One of my friends from Maryland recently asked if I was enjoying orange chicken and eggs rolls. First, I think egg rolls are something that Americans invented and branded as being “Chinese” because I’ve never encountered an egg roll in China. Second, the chicken in China does not taste like American chicken. They give you pieces of chicken with random parts of the chicken that are not edible. Chinese people also eat chicken feet with the claws as snack. No, I’m not joking.

Just another failed attempt at ordering Chinese food

Just another failed attempt at ordering Chinese food

10. Tipping is not customary (or accepted).
It is inappropriate to tip a waiter, a hair dresser, a tour guide, or any other Chinese person providing you with a service. Not only is it not customary, but it will not be accepted. More than once I’ve had a really nice waiter or waitress and I’ve wanted to tip that person, but I know they would not accept the tip.

 

What are your thoughts?
What do you think about my list of things I’ve learned about China? If you’ve lived in or visited China, do you agree with my list of things I’ve learned about China?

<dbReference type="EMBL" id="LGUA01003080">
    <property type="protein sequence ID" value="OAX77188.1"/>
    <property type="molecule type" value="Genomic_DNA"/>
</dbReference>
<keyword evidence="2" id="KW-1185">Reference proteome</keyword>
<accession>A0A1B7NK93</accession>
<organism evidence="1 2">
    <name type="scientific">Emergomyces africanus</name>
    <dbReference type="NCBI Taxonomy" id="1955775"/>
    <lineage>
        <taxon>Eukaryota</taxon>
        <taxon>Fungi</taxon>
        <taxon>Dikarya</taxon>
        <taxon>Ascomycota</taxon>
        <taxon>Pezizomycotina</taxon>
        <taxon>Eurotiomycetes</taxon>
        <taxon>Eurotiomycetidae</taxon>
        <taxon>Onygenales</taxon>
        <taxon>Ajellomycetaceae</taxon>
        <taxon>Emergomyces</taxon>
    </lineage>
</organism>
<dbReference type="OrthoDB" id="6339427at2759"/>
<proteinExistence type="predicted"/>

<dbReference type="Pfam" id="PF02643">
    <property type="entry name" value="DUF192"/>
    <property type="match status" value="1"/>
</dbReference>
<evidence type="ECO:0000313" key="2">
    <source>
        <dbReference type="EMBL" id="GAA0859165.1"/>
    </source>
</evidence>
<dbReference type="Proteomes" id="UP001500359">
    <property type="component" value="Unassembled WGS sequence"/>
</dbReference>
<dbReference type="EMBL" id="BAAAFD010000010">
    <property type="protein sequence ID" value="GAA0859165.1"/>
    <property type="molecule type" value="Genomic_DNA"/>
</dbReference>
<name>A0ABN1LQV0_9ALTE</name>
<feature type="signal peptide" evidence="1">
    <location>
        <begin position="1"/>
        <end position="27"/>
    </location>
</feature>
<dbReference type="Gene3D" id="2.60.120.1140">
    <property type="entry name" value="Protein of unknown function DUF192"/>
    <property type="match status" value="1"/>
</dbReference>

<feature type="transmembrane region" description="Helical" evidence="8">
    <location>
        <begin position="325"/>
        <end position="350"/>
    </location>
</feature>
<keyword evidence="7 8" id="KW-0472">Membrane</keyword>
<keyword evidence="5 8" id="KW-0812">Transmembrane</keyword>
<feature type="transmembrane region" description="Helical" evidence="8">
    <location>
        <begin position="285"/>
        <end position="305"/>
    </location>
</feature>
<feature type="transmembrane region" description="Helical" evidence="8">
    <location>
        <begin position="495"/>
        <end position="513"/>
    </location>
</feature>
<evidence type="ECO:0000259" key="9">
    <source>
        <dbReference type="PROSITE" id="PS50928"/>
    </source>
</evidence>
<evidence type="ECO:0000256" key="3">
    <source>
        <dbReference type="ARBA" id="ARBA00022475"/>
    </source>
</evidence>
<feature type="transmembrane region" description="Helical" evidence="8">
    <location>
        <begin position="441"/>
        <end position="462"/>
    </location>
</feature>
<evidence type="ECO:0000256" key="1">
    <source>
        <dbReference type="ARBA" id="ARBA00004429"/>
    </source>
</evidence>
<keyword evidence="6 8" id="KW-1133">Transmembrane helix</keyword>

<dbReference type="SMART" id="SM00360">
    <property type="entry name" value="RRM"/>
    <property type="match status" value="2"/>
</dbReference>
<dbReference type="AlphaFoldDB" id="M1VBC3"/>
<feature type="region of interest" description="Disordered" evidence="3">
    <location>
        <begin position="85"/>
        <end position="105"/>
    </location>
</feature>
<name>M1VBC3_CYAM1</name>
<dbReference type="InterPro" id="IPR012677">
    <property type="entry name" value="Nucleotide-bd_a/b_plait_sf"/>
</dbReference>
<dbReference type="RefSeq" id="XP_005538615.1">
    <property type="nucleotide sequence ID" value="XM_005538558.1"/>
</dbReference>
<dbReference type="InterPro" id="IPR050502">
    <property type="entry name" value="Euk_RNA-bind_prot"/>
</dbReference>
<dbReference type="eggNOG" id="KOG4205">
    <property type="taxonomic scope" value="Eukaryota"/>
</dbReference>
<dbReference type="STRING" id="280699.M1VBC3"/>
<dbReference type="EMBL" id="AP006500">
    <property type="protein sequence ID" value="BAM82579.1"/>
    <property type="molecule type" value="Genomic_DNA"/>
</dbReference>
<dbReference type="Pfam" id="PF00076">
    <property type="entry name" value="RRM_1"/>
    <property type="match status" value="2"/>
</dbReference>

Leif December 13, 2012 at 10:17 pm

I totally feel you on #9. I only just learned this after visiting KL and Penang and eating some incredible wonton street soup. Now that I’m back in NY I can’t even eat this crap called chinese food. It tastes like a combination of carboard msg and rubber. Eat some wonton soup for me please :)

Heather December 14, 2012 at 1:09 am

Haha! I actually miss American Chinese food sometimes. I think it’s mostly because I love egg rolls and orange chicken. I am fond of authentic Chinese jaotzi and wonton soup though.

Leif December 14, 2012 at 2:40 am

Yeah, orange chicken is good but everything else gives me the big D for a few days. I will eat some orange chicken for you.

Heather December 14, 2012 at 10:54 am

Lucky, lucky! Enjoy an egg roll for me too :)

Lawrence December 22, 2012 at 3:34 am